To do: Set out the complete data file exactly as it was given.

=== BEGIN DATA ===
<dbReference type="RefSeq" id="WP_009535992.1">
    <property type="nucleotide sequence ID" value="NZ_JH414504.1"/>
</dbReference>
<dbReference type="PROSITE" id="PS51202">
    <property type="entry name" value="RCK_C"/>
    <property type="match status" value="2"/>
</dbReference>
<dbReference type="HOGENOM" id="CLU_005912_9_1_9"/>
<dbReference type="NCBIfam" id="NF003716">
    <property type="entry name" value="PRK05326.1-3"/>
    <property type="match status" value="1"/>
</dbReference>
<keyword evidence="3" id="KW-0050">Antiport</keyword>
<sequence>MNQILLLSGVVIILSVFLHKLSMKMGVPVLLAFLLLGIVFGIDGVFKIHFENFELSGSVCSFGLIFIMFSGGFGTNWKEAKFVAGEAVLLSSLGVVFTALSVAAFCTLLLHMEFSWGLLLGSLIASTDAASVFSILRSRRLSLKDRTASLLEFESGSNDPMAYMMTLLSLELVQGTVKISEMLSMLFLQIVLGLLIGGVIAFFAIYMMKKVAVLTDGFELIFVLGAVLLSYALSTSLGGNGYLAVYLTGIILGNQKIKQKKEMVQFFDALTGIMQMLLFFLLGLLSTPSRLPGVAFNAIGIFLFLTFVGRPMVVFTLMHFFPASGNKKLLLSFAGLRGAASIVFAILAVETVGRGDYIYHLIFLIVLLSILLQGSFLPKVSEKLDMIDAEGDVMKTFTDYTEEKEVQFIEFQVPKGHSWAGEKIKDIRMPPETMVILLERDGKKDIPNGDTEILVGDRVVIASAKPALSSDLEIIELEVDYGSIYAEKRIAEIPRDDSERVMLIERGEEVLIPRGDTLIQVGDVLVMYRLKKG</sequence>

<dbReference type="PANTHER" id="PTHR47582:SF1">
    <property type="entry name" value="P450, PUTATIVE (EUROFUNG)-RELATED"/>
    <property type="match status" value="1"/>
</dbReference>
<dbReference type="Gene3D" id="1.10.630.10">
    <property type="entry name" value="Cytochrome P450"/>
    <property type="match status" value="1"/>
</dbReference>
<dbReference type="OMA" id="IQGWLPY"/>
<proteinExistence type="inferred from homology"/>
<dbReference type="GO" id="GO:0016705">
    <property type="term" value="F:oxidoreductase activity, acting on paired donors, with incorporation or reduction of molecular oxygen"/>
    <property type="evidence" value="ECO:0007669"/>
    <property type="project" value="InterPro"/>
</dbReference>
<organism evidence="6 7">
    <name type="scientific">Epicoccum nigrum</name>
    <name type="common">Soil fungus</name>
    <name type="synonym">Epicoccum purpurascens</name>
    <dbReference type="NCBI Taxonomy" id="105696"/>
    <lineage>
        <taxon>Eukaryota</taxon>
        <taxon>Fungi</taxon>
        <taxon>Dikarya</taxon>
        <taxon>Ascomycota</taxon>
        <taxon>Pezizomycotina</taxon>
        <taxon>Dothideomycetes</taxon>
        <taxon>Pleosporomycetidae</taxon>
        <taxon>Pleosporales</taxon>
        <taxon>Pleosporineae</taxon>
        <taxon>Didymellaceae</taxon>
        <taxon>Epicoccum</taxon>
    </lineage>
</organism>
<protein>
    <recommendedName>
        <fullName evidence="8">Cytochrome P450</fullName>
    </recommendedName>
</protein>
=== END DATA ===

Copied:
<dbReference type="RefSeq" id="WP_009535992.1">
    <property type="nucleotide sequence ID" value="NZ_JH414504.1"/>
</dbReference>
<dbReference type="PROSITE" id="PS51202">
    <property type="entry name" value="RCK_C"/>
    <property type="match status" value="2"/>
</dbReference>
<dbReference type="HOGENOM" id="CLU_005912_9_1_9"/>
<dbReference type="NCBIfam" id="NF003716">
    <property type="entry name" value="PRK05326.1-3"/>
    <property type="match status" value="1"/>
</dbReference>
<keyword evidence="3" id="KW-0050">Antiport</keyword>
<sequence>MNQILLLSGVVIILSVFLHKLSMKMGVPVLLAFLLLGIVFGIDGVFKIHFENFELSGSVCSFGLIFIMFSGGFGTNWKEAKFVAGEAVLLSSLGVVFTALSVAAFCTLLLHMEFSWGLLLGSLIASTDAASVFSILRSRRLSLKDRTASLLEFESGSNDPMAYMMTLLSLELVQGTVKISEMLSMLFLQIVLGLLIGGVIAFFAIYMMKKVAVLTDGFELIFVLGAVLLSYALSTSLGGNGYLAVYLTGIILGNQKIKQKKEMVQFFDALTGIMQMLLFFLLGLLSTPSRLPGVAFNAIGIFLFLTFVGRPMVVFTLMHFFPASGNKKLLLSFAGLRGAASIVFAILAVETVGRGDYIYHLIFLIVLLSILLQGSFLPKVSEKLDMIDAEGDVMKTFTDYTEEKEVQFIEFQVPKGHSWAGEKIKDIRMPPETMVILLERDGKKDIPNGDTEILVGDRVVIASAKPALSSDLEIIELEVDYGSIYAEKRIAEIPRDDSERVMLIERGEEVLIPRGDTLIQVGDVLVMYRLKKG</sequence>

<dbReference type="PANTHER" id="PTHR47582:SF1">
    <property type="entry name" value="P450, PUTATIVE (EUROFUNG)-RELATED"/>
    <property type="match status" value="1"/>
</dbReference>
<dbReference type="Gene3D" id="1.10.630.10">
    <property type="entry name" value="Cytochrome P450"/>
    <property type="match status" value="1"/>
</dbReference>
<dbReference type="OMA" id="IQGWLPY"/>
<proteinExistence type="inferred from homology"/>
<dbReference type="GO" id="GO:0016705">
    <property type="term" value="F:oxidoreductase activity, acting on paired donors, with incorporation or reduction of molecular oxygen"/>
    <property type="evidence" value="ECO:0007669"/>
    <property type="project" value="InterPro"/>
</dbReference>
<organism evidence="6 7">
    <name type="scientific">Epicoccum nigrum</name>
    <name type="common">Soil fungus</name>
    <name type="synonym">Epicoccum purpurascens</name>
    <dbReference type="NCBI Taxonomy" id="105696"/>
    <lineage>
        <taxon>Eukaryota</taxon>
        <taxon>Fungi</taxon>
        <taxon>Dikarya</taxon>
        <taxon>Ascomycota</taxon>
        <taxon>Pezizomycotina</taxon>
        <taxon>Dothideomycetes</taxon>
        <taxon>Pleosporomycetidae</taxon>
        <taxon>Pleosporales</taxon>
        <taxon>Pleosporineae</taxon>
        <taxon>Didymellaceae</taxon>
        <taxon>Epicoccum</taxon>
    </lineage>
</organism>
<protein>
    <recommendedName>
        <fullName evidence="8">Cytochrome P450</fullName>
    </recommendedName>
</protein>